One tends to forget the devastating impact Eskom has had on the South African economy. Economic growth was ticking along fairly well in the mid-2000s until electricity compacity constraints in 2007/08 started to strangle expansion. The Zuma years, in many ways, have further led us down the road of recession that we now find ourselves in. But Eskom, which is now reportedly seeking an almost 20% price hike next year, is again grabbing headlines for all the wrong reasons. South Africans, in the load shedding years, already started to distance themselves from Eskom, either by turning to solar or by just refusing to pay tariffs – a situation that has significantly dented municipalities’ budgets. As if the recent drama around Zupta controlled Tegeta and the Life of Brian (Molefe) weren’t enough, one wonders what further damage Eskom will inflict on SA. – Gareth van Zyl
Where there is light, there is life. This remark was made by Sylvia Lucas, premier of the Northern Cape, at the launch of the Olifantshoek Solar Street Light Project on Thursday, 18 May.
Lucas also noted that this project should ensure that there is not only light, but that peole can walk the streets safely.
Residents of Olifantshoek gathered to celebrate the official launch of the project, which is an economic development flagship project of Renewable Energy Investments South Africa (Reisa).
Olifantshoek is the second community to benefit from Reisa’s Solar Street Light programme. Altogether 105 solar street light units, which require almost no maintenance and no running costs, have been installed along Olifantshoek’s busiest roads.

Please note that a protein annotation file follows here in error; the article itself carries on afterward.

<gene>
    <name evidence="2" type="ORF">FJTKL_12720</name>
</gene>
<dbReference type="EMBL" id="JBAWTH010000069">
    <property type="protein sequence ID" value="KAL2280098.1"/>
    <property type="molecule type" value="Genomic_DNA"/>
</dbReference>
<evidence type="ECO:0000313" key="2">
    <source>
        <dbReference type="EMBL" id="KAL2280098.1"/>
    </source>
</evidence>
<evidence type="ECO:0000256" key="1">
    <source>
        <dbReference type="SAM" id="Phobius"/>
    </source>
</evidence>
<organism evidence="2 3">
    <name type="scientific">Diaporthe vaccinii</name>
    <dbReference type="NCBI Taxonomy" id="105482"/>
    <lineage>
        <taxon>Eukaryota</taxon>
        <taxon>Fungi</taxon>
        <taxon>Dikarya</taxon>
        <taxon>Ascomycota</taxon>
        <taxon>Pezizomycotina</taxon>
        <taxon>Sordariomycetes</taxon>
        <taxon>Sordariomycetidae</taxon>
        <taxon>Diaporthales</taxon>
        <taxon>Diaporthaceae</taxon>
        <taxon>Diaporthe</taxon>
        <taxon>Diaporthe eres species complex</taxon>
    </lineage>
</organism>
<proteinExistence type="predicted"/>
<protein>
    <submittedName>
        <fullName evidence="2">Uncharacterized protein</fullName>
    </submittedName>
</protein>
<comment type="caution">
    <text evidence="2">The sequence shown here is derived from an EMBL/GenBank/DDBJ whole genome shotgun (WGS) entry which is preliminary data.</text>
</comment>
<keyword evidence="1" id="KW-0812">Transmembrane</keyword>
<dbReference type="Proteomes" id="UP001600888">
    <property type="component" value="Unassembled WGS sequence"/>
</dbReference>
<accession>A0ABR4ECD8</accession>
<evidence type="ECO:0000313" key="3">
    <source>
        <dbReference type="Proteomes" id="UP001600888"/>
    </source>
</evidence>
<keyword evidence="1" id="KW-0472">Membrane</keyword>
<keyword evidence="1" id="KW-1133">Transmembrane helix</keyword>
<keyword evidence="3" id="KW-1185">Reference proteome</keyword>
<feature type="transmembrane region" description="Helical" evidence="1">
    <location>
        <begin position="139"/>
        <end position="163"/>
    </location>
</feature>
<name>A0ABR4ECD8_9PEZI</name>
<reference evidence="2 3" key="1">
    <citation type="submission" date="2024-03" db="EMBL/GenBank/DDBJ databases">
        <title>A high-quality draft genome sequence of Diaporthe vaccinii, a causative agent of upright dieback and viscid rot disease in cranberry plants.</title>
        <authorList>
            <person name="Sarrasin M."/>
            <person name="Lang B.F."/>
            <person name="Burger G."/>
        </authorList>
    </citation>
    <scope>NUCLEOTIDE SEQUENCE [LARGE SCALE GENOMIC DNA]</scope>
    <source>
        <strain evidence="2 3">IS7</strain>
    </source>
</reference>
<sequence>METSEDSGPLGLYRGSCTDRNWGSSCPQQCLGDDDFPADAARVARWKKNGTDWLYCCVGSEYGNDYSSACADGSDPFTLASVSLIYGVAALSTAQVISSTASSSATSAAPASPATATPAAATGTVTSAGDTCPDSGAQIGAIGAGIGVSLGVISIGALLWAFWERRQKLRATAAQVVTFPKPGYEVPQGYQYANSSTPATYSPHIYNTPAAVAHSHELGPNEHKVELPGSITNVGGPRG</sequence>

The community of Dibeng was the first beneficiary of the programme in 2015, which included the installation of 52 solar street lights covering over 2 km of road.
The first one was launched in, the Dibeng community in 2015 where the first installation benefitted 52 solar street lights covering over 2km of road.
The initiative aims to improve community safety and security, and the well-being of around 10 253 residents and to take advantage of the environmentally friendly solar-powered technology.
The launch of the project follows a proposal the mayor of the Gamagara Municipality, Dineo Moyo, made in an effort to reduce crime and road accidents, and to better the well-being of the community at large.
“This project has the potential to change the landscape of this town. On a deeper level, it adds to our collective commitment to make this province a safe and prosperous one,” Lucas said at the launch.
Sizile Mabaso, chief community operations officer of Reisa, highlighted that it was Reisa’s deliberate strategy to partner with local authorities and stakeholders to ensure the alignment of REISA’s interventions with local priorities.